Shares of travel stocks recovered some of the losses they've endured over the last few weeks. Marriott International Inc, Hyatt Hotels Corporation, Carnival Corp, Royal Caribbean Cruises Ltd, and Expedia Group Inc all jumped double-digits on Friday. Here's a look at their highs today and where they closed compared to Thursday.
|Company||Max Daily Increase||Close|
|Marriott International Inc (NASDAQ:MAR)||25.7%||11.7%|
|Hyatt Hotels Corporation (NYSE:H)||25.5%||17.5%|
|Carnival Corp (NYSE:CCL)||38.1%||20%|
|Royal Caribbean Cruises Ltd (NYSE:RCL)||25.1%||6%|
|Expedia Group Inc (NASDAQ:EXPE)||17.5%||0.8%|
There were a few pieces of data that came out today that were either encouraging or panic-inducing, depending on how you look at them. One was a report from analytics firm STR showing that hotel revenue fell 5.5% globally in February versus a year ago. This was in the early stages of the COVID-19 outbreak, but included an 85.9% drop in revenue per available room in Hong Kong and an 82.2% drop in mainland China.
Carnival also pre-announced adjusted earnings per share of $0.22 versus a $0.49 per share profit a year ago. The company pulled guidance for the rest of 2020 but shockingly was still profitable in the first fiscal quarter of the year.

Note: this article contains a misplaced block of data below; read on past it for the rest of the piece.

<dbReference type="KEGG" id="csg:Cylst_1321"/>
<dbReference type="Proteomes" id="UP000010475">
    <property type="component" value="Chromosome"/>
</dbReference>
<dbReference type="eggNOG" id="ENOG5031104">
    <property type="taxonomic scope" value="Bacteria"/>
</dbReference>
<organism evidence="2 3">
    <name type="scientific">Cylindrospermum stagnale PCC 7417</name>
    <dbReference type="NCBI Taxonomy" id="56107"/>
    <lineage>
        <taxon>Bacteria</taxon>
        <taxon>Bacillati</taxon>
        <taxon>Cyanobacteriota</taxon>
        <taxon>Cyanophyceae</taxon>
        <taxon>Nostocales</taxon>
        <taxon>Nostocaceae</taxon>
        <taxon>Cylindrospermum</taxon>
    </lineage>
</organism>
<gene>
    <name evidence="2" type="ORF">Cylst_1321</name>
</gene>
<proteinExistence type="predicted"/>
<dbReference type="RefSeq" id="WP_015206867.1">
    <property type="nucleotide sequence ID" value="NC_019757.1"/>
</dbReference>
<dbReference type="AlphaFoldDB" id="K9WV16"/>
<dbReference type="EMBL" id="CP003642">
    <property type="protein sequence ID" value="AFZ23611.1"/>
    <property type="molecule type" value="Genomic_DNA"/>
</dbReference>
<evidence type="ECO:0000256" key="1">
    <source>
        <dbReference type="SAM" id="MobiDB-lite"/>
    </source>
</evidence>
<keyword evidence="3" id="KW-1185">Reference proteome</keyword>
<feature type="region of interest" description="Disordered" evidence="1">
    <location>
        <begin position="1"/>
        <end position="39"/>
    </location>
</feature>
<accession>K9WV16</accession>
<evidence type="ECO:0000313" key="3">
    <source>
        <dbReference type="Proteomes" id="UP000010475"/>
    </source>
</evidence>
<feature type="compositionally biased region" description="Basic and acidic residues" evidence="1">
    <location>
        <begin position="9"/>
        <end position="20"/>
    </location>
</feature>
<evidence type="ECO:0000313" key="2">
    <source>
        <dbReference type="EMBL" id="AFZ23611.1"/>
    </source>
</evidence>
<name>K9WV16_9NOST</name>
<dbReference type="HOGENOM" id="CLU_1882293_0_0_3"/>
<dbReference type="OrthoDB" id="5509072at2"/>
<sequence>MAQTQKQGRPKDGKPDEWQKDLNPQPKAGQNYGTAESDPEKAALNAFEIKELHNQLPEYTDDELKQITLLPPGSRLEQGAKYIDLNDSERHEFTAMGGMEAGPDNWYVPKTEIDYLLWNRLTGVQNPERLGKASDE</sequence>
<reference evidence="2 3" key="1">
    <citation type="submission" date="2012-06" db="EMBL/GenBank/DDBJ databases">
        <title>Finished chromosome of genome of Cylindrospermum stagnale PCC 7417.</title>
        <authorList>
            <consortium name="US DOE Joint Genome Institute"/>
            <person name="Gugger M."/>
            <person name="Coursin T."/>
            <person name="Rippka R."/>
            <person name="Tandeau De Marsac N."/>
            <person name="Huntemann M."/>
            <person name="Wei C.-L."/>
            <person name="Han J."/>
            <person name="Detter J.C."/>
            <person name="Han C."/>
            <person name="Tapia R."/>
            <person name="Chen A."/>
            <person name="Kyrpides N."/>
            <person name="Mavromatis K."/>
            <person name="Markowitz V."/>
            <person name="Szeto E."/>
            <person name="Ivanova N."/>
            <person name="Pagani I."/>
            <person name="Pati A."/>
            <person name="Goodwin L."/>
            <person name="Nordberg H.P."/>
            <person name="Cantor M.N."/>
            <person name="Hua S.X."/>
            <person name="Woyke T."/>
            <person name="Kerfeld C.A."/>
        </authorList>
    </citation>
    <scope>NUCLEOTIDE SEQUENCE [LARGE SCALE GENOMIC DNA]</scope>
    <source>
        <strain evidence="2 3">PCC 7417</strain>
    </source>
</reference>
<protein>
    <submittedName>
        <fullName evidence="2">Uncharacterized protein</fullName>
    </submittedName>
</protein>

Marriott CEO Arne Sorenson also released a video that touted the resurgence of demand in greater China as it recovers from the COVID-19 pandemic. He acknowledged that there will be a huge downturn in much of the world, but there might be a light at the end of the tunnel, if China is any indication. This may seem like a small signal, but if Sorenson is seeing brighter days ahead, the travel industry might too.
The bottom line is we don't know where the travel industry will end the COVID-19 pandemic. Some companies may need bailouts, others will go through bankruptcy, and some will thrive on their own. What I think investors can take from today is that the industry is seeing that there could be some hope ahead, especially now that most of the U.S. and Europe have shut down to control the spread of the virus.
It's tough to call the bottom of any market and there's no doubt rough days are ahead for the operations of travel companies. But if you're bullish on the industry's long-term prospects, it might be time to start jumping back into travel stocks.